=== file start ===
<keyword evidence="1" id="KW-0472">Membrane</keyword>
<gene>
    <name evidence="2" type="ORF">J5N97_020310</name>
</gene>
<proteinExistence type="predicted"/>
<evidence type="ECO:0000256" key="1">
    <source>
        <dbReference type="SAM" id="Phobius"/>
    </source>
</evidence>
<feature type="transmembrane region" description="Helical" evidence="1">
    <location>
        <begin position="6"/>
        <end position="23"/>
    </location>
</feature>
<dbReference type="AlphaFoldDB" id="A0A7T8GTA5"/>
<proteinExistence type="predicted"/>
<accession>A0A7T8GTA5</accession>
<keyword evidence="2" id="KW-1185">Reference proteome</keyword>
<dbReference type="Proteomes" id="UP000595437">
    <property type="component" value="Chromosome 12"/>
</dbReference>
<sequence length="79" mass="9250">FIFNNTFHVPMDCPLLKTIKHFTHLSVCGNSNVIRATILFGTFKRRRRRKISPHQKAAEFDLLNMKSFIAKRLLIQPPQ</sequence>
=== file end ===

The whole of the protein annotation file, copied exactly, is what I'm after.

<keyword evidence="1" id="KW-0472">Membrane</keyword>
<gene>
    <name evidence="2" type="ORF">J5N97_020310</name>
</gene>
<proteinExistence type="predicted"/>
<evidence type="ECO:0000256" key="1">
    <source>
        <dbReference type="SAM" id="Phobius"/>
    </source>
</evidence>
<feature type="transmembrane region" description="Helical" evidence="1">
    <location>
        <begin position="6"/>
        <end position="23"/>
    </location>
</feature>
<dbReference type="AlphaFoldDB" id="A0A7T8GTA5"/>
<proteinExistence type="predicted"/>
<accession>A0A7T8GTA5</accession>
<keyword evidence="2" id="KW-1185">Reference proteome</keyword>
<dbReference type="Proteomes" id="UP000595437">
    <property type="component" value="Chromosome 12"/>
</dbReference>
<sequence length="79" mass="9250">FIFNNTFHVPMDCPLLKTIKHFTHLSVCGNSNVIRATILFGTFKRRRRRKISPHQKAAEFDLLNMKSFIAKRLLIQPPQ</sequence>